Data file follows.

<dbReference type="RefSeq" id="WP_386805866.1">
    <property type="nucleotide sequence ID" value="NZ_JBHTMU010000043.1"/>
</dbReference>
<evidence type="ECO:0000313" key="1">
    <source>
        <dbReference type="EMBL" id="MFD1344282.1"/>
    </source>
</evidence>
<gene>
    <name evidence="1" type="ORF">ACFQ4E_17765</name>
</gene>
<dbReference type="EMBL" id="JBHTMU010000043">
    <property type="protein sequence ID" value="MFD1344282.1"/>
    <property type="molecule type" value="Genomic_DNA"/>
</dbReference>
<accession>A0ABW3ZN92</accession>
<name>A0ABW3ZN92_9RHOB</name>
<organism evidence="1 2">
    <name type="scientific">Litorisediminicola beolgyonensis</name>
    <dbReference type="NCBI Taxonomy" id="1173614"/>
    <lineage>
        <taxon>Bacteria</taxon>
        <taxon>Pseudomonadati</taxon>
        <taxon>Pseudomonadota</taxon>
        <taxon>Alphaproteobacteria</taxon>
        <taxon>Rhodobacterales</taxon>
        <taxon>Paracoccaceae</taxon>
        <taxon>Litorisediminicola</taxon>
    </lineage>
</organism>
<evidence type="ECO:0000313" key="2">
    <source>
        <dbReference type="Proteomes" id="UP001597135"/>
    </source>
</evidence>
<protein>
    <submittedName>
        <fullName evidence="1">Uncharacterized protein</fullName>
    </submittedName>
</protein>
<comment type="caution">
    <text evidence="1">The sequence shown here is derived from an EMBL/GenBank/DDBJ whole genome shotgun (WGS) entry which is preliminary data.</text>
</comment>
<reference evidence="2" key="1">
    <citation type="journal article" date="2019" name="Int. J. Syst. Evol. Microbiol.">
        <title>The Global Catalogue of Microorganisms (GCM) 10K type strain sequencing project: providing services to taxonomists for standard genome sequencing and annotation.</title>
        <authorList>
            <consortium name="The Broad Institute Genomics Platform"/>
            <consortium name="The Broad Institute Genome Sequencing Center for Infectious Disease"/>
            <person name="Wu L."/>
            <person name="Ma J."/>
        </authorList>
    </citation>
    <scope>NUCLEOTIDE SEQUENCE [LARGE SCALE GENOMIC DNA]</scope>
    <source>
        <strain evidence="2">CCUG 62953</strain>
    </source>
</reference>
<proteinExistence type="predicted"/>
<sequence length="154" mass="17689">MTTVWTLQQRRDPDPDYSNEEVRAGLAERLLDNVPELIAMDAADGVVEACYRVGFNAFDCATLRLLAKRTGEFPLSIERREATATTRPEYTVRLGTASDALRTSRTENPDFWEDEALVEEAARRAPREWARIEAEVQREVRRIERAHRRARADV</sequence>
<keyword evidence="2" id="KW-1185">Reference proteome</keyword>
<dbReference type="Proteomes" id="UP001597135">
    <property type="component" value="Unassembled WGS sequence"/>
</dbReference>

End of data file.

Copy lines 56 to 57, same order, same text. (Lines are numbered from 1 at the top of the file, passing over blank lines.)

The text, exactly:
        <strain evidence="2">CCUG 62953</strain>
    </source>